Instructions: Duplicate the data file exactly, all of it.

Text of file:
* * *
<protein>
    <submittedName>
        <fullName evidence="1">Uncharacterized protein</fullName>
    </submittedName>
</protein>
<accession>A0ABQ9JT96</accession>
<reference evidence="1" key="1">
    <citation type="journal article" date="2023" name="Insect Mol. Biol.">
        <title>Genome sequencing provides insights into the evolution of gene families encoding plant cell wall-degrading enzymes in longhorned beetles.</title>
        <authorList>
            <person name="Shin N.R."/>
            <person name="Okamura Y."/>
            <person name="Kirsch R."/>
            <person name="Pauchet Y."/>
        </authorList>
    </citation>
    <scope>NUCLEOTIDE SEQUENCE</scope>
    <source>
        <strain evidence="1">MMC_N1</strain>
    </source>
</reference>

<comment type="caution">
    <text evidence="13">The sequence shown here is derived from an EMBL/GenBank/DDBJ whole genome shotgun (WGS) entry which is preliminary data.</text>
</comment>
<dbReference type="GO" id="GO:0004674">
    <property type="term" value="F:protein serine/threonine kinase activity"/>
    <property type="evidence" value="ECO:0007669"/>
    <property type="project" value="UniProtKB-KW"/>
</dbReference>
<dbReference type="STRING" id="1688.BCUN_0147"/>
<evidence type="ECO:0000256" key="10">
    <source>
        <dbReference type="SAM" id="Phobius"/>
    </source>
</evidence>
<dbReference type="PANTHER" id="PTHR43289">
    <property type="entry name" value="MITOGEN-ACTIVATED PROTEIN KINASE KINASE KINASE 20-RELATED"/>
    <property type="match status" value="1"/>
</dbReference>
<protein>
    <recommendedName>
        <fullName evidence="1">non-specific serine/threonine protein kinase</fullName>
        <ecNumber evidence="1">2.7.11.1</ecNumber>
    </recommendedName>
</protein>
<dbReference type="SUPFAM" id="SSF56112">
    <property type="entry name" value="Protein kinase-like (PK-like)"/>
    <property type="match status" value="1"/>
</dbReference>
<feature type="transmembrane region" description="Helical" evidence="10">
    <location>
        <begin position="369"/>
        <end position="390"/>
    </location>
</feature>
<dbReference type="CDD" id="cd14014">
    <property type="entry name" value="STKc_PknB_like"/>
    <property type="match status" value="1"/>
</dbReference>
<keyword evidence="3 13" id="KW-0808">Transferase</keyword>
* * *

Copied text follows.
<protein>
    <submittedName>
        <fullName evidence="1">Uncharacterized protein</fullName>
    </submittedName>
</protein>
<accession>A0ABQ9JT96</accession>
<reference evidence="1" key="1">
    <citation type="journal article" date="2023" name="Insect Mol. Biol.">
        <title>Genome sequencing provides insights into the evolution of gene families encoding plant cell wall-degrading enzymes in longhorned beetles.</title>
        <authorList>
            <person name="Shin N.R."/>
            <person name="Okamura Y."/>
            <person name="Kirsch R."/>
            <person name="Pauchet Y."/>
        </authorList>
    </citation>
    <scope>NUCLEOTIDE SEQUENCE</scope>
    <source>
        <strain evidence="1">MMC_N1</strain>
    </source>
</reference>

<comment type="caution">
    <text evidence="13">The sequence shown here is derived from an EMBL/GenBank/DDBJ whole genome shotgun (WGS) entry which is preliminary data.</text>
</comment>
<dbReference type="GO" id="GO:0004674">
    <property type="term" value="F:protein serine/threonine kinase activity"/>
    <property type="evidence" value="ECO:0007669"/>
    <property type="project" value="UniProtKB-KW"/>
</dbReference>
<dbReference type="STRING" id="1688.BCUN_0147"/>
<evidence type="ECO:0000256" key="10">
    <source>
        <dbReference type="SAM" id="Phobius"/>
    </source>
</evidence>
<dbReference type="PANTHER" id="PTHR43289">
    <property type="entry name" value="MITOGEN-ACTIVATED PROTEIN KINASE KINASE KINASE 20-RELATED"/>
    <property type="match status" value="1"/>
</dbReference>
<protein>
    <recommendedName>
        <fullName evidence="1">non-specific serine/threonine protein kinase</fullName>
        <ecNumber evidence="1">2.7.11.1</ecNumber>
    </recommendedName>
</protein>
<dbReference type="SUPFAM" id="SSF56112">
    <property type="entry name" value="Protein kinase-like (PK-like)"/>
    <property type="match status" value="1"/>
</dbReference>
<feature type="transmembrane region" description="Helical" evidence="10">
    <location>
        <begin position="369"/>
        <end position="390"/>
    </location>
</feature>
<dbReference type="CDD" id="cd14014">
    <property type="entry name" value="STKc_PknB_like"/>
    <property type="match status" value="1"/>
</dbReference>
<keyword evidence="3 13" id="KW-0808">Transferase</keyword>